ECONOMYNEXT – As Sri Lanka Prime Minister Mahinda Rajapaksa called for reconciliation, unity and solidarity at the G20 Interfaith Dialogue in Bologna, Italy, on Sunday (12), Sri Lankan expatriates were seen engaged in protests and counter protests centred around the 2019 Easter bombings.
News footage showed a group of Sri Lankans carrying the national flag and placards demanding the Sri Lankan government to expedite the investigation.
One man was heard asking about the identity of an intelligent officer referred to by the code name ‘Sonic’and is alleged to have had contacts with one of the attackers.
Colombo Archbishop Malcolm Cardinal Ranjith, the head of Sri Lanka’s Catholic church, had claimed on August 13 that the person known as ‘Sonic’ had used one ‘Zaharan of Matale’ to call an unspecified person in Indonesia to “force” ISIS to claim responsibility for the attack.
Another protestor said: “We’re not making accusations against anyone. We have only ever asked for justice.”
Meanwhile, another group of Sri Lankans held their own protest in support of the government.
“This is not fair. It’s a black mark for the country. Problems in the country must be resolved within the country,” one protestor said.
Rajapaksa’s visit to Italy has been controversial at home. Prior to his departure, Cardinal Ranjith had suggested that the prime minister would meet Pope Francis during his visit and brief him on the Easter bombings probe.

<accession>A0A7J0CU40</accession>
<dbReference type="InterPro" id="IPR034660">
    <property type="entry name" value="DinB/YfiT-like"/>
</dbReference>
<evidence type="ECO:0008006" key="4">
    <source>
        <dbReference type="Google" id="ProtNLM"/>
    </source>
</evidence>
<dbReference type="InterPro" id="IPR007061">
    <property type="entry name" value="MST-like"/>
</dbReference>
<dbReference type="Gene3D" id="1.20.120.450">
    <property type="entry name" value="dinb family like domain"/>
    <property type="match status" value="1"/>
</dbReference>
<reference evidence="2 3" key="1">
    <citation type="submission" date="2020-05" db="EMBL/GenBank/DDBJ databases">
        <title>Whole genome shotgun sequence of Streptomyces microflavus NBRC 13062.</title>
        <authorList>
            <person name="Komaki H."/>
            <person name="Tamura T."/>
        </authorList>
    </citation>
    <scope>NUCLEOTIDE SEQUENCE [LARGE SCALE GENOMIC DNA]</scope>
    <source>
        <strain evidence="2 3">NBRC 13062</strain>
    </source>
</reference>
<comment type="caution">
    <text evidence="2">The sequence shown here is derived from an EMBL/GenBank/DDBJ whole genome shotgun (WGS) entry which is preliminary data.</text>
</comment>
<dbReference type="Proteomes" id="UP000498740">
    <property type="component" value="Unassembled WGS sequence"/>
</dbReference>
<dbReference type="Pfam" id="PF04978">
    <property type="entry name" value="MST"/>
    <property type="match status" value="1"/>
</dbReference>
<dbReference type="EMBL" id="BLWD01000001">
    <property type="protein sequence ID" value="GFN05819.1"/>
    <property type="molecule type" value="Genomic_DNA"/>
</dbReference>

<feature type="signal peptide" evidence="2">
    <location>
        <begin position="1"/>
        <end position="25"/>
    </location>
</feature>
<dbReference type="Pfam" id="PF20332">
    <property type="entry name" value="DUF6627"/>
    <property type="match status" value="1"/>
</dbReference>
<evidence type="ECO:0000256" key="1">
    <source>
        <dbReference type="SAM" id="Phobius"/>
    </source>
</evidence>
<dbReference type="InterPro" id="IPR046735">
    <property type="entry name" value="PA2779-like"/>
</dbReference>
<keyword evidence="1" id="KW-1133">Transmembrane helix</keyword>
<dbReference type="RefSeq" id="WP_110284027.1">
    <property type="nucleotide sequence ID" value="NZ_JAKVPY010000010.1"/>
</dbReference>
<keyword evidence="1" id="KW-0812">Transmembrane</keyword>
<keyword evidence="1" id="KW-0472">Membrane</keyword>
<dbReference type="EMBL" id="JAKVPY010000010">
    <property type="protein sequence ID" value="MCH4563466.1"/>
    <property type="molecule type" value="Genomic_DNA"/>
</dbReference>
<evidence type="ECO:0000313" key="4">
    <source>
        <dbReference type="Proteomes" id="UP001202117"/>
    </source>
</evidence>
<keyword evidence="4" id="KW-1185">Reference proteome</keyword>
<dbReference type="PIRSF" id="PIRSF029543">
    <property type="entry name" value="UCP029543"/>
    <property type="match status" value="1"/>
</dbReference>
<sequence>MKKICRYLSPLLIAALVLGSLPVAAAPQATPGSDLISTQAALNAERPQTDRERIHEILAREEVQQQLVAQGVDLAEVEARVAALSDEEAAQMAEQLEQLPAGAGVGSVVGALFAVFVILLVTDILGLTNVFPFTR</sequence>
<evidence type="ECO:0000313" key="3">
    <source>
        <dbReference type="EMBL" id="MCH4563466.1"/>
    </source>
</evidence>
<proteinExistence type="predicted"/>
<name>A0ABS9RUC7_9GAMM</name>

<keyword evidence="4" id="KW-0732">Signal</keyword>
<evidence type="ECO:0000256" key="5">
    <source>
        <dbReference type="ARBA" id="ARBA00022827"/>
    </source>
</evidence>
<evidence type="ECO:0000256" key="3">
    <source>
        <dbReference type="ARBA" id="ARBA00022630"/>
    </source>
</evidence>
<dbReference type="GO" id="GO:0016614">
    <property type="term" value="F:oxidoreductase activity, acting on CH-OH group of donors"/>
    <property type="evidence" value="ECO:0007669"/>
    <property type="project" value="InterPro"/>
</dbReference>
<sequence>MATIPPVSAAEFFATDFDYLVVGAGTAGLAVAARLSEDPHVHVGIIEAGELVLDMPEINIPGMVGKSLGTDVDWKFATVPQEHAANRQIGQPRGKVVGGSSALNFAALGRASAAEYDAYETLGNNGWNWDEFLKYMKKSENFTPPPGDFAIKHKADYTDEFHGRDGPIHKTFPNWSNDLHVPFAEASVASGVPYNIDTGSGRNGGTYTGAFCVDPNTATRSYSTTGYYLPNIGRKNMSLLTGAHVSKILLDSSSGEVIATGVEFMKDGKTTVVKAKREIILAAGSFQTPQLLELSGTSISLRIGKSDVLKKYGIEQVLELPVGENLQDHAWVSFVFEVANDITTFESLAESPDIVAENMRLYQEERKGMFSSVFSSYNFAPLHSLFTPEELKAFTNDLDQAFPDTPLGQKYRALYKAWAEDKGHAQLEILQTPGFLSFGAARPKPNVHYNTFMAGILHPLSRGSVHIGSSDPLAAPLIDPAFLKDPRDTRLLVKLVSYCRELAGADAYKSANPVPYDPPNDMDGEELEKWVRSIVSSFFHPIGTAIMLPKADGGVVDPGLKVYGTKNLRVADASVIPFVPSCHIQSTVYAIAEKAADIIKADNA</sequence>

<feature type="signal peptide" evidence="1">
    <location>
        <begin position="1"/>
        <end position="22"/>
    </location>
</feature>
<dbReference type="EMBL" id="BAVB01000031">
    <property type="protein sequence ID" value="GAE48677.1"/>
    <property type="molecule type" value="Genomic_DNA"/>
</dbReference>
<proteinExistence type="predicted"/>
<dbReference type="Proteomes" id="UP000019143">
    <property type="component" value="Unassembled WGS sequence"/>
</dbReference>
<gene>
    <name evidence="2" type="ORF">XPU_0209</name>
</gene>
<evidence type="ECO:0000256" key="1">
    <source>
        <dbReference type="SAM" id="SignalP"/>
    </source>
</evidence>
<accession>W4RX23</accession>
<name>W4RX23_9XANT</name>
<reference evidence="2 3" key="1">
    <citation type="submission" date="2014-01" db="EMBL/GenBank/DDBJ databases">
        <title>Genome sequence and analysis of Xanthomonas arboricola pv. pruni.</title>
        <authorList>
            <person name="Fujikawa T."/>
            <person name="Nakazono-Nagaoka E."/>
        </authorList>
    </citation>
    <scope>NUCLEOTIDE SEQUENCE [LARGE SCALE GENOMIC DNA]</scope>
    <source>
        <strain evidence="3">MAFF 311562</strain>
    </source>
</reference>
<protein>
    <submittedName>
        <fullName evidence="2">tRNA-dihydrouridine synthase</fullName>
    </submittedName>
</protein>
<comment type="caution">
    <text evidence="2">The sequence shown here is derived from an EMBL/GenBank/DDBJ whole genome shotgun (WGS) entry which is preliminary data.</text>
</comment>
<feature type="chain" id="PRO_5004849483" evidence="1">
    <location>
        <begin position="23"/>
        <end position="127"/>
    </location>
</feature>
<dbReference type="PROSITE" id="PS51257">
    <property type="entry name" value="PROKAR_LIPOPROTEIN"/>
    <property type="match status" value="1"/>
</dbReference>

The PM’s office issued a clarification on September 08 that he had not sought an audience with the pope, nor had the latter extended an invitation.
Speaking the G20 event, Rajapaksa said extremist ideology, and violence associated with it, represent one of the most serious challenges of today.
Recalling the events of 9/11, the prime minister said: “This is a reminder of the need for eternal vigilance against all forms of terrorist action, whoever be the offenders and whatever be their professed aims and purposes.”
Rajapaksa appealed for global unity in the face of the COVID-19 crisis and emphasised the importance of vaccine availability for poorer nations. He also suggested that isolation is not the answer.
“Reconciliation is a critical need of our time. Conflicts and escalating tensions are all too evident around us. Peace and stability come from healthy relationships with all who live in our countries, including those with whom we have deep disagreements,” he said. (Colombo/Sep13/201)